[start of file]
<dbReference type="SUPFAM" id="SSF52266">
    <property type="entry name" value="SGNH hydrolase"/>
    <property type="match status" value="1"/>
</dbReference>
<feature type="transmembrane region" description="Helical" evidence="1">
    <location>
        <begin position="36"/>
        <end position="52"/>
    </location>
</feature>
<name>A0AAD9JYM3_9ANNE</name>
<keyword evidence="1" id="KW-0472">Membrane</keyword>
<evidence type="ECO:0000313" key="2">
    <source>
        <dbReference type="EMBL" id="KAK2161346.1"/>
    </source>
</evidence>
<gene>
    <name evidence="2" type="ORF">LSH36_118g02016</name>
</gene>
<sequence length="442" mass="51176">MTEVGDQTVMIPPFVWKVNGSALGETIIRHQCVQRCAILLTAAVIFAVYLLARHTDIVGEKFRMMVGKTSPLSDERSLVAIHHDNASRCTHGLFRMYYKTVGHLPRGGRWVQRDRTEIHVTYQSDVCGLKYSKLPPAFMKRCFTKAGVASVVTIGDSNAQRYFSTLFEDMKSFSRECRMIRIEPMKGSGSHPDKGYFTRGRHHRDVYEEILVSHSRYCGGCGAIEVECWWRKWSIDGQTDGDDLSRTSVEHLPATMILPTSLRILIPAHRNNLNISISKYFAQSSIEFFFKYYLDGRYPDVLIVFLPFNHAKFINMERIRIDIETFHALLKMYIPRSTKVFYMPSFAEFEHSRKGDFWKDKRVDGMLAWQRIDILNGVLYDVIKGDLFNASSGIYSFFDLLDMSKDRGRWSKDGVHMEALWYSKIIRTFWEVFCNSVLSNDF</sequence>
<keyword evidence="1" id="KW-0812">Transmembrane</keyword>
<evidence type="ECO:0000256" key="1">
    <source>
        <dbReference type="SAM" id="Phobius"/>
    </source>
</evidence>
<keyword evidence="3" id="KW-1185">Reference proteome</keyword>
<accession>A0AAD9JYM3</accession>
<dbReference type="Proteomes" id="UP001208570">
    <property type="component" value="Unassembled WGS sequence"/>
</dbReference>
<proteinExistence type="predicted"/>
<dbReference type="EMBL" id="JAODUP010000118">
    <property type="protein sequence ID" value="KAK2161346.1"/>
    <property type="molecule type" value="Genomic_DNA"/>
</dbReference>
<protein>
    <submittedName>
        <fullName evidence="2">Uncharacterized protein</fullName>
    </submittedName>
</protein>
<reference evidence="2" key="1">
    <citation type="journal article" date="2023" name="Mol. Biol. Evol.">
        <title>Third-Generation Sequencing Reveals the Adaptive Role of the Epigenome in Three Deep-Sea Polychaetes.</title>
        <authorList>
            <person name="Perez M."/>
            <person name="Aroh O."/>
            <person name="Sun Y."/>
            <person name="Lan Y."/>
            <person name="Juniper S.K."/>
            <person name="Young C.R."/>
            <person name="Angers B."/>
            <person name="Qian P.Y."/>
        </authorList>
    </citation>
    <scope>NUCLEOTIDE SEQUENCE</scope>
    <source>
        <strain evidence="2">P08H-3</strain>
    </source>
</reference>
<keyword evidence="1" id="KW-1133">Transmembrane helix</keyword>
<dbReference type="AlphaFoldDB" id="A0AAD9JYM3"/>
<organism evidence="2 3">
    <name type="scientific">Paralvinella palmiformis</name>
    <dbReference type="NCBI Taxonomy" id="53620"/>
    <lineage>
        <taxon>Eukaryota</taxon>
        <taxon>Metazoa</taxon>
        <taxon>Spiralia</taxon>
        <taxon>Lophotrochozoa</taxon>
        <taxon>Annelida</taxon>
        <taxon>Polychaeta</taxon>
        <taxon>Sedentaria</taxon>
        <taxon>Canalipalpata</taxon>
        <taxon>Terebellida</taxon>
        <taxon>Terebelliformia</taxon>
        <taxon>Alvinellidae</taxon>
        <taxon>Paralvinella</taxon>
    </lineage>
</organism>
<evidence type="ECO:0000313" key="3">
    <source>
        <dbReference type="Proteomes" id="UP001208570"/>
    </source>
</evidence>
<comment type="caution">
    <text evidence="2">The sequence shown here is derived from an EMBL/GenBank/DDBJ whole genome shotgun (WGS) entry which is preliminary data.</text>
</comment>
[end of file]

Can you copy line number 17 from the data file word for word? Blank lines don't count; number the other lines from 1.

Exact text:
</evidence>